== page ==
7. Tom, it’s terrific to see you getting such amazing feedback. Your video and blog are obviously changing lives. Keep up the great work!

    Thank you, Jay.

  8. Chuck says:

    Isn’t it amazing how brainwashed you can become by conventional wisdom? That is, until you come across a movie like Fat Head that smacks you upside the head and snaps you out of your dazed and confused state (if your open-minded and have a functioning brain). Thanks for smacking me awake.

    Happy to be the smacker, if that’s what it took.

  9. Cindy says:

    Thank you for sharing these wonderful letters! They are an inspiration to read.

  10. Bill C. says:

    Two more inspiring stories from people you have touched with your movie. I bet in your wildest dreams you didn’t think the Fat Head movie would touch so many lives in the way it has.

    To date I have lost 50 pounds since my wife and I first watched your movie earlier this year and my wife has lost 55 pounds. All that weight loss without trying. No gym membership, no calorie counting, no portion control and no hunger. On top of the weight loss we are both healthier in many ways.

    Again I thank you for your great work. You’re living proof that one idea can change the world.

    I hoped people would find Fat Head amusing and informative. I never expected to receive all those thank-you emails.

  11. Karen says:

    I’m a tad upset that you didn’t make a lot from your movie. You definitely should have. Granted, I only had to lose 40-50 pounds but reading those emails from Gretchen and Kelly made me lose some tears. You and Chareva should be proud of yourselves… and keep it going!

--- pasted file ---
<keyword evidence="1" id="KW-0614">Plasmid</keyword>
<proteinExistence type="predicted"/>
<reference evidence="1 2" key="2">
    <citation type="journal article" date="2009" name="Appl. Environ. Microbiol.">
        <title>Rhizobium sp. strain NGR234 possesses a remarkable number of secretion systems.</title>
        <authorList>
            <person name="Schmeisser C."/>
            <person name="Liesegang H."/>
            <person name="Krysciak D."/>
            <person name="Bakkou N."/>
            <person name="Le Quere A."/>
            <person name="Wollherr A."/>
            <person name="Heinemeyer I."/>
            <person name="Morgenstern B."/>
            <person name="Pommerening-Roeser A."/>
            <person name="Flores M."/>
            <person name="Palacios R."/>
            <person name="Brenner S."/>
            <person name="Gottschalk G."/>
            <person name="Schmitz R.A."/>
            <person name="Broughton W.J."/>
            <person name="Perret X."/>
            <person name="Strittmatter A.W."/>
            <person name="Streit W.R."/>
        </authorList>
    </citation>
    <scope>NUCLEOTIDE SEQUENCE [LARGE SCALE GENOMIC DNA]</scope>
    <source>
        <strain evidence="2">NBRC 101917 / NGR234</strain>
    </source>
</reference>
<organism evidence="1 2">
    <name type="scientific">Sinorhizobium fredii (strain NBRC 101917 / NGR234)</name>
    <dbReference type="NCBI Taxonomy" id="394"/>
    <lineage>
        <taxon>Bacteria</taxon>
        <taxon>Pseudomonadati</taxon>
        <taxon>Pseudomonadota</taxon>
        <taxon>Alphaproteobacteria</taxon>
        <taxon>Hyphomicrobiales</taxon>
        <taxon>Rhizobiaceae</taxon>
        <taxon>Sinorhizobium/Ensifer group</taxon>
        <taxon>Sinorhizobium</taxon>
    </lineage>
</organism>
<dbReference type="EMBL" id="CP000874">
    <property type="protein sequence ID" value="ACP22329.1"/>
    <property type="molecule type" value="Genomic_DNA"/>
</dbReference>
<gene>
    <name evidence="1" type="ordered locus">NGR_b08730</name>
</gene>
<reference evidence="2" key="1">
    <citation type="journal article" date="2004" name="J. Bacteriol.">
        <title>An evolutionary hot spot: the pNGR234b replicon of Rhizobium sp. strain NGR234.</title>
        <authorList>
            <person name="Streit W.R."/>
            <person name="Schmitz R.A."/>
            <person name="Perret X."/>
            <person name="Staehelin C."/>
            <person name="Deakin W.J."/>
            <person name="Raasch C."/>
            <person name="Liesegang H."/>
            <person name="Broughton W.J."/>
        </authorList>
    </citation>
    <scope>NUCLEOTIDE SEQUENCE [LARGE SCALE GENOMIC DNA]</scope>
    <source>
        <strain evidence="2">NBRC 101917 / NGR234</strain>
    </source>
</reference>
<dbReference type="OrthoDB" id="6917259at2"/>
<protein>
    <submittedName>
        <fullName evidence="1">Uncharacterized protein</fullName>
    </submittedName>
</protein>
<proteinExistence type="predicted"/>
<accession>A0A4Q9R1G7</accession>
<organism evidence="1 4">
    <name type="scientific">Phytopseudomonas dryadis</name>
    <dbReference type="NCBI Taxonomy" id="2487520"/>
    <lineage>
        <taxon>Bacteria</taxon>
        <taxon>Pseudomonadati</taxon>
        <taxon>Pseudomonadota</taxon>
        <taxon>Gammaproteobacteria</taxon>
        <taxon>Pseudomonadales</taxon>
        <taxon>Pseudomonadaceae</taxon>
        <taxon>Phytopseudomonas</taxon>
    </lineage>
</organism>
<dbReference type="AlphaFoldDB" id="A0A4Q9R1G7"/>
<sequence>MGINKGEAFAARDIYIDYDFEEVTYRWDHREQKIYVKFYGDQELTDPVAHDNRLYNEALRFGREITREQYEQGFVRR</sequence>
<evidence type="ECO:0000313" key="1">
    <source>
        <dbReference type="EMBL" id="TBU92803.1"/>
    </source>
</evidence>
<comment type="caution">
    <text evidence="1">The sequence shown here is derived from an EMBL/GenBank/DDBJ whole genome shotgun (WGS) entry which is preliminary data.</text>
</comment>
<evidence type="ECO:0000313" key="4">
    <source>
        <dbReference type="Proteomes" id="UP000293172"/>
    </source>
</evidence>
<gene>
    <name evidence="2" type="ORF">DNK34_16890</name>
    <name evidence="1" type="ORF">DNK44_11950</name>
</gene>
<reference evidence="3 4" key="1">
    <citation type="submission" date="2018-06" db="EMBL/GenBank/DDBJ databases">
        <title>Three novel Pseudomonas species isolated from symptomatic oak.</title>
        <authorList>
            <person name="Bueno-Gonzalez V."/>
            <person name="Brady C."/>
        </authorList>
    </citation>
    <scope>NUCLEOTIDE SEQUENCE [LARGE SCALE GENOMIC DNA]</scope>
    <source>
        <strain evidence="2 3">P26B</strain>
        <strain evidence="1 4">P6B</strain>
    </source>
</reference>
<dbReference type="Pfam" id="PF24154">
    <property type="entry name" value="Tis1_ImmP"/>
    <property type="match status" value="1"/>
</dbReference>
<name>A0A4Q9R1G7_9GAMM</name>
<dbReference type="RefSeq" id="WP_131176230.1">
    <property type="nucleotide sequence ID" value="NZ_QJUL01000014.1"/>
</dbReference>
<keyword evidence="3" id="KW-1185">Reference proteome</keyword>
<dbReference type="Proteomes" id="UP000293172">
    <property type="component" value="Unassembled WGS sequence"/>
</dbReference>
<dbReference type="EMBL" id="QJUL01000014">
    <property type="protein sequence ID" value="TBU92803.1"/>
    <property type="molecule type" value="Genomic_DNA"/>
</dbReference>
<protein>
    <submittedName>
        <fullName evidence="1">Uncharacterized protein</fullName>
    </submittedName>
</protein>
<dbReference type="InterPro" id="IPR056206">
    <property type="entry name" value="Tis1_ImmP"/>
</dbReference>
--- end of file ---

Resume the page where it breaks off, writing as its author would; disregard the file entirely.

All’s well that ends well. The distribution company that put Fat Head on Hulu, Amazon Instant Play, Netflix, iTunes, etc., is run by honest people who send quarterly checks. We also sell quite few DVDs through the blog and through Amazon. It was the first two distributors who screwed us out of our royalties. They’re gone now.

  12. Elenor says:

    Love these letters, they made me tear up. (Congrats to you both!! And your families!) I know, Tom, that you’ve written before that you feel a bit reticent about posting what seems (only in YOUR head!) like “bragging” — but these kinds of stories are SUCH motivation. They’re a great ‘re-focusing’; a reminder to keep going. Heck, you could do what Mark Sisson does and post a letter every Friday — and it wouldn’t be bragging, it would be more helping!

    Elenor

    p.s., I just gave (another) referral to “watch Science for Smart People, then Fat Head” to a woman who came up to me in the soy-almond-coconut milk aisle in the supermarket. “Which should she get for her daughter?” ( I actually carry little business cards around with names, book (movie) titles, and URLS to hand out when I get on a roll. (Often.) But I always try to get folks to watch your movies first — because it starts them off easily. You’re my hero!)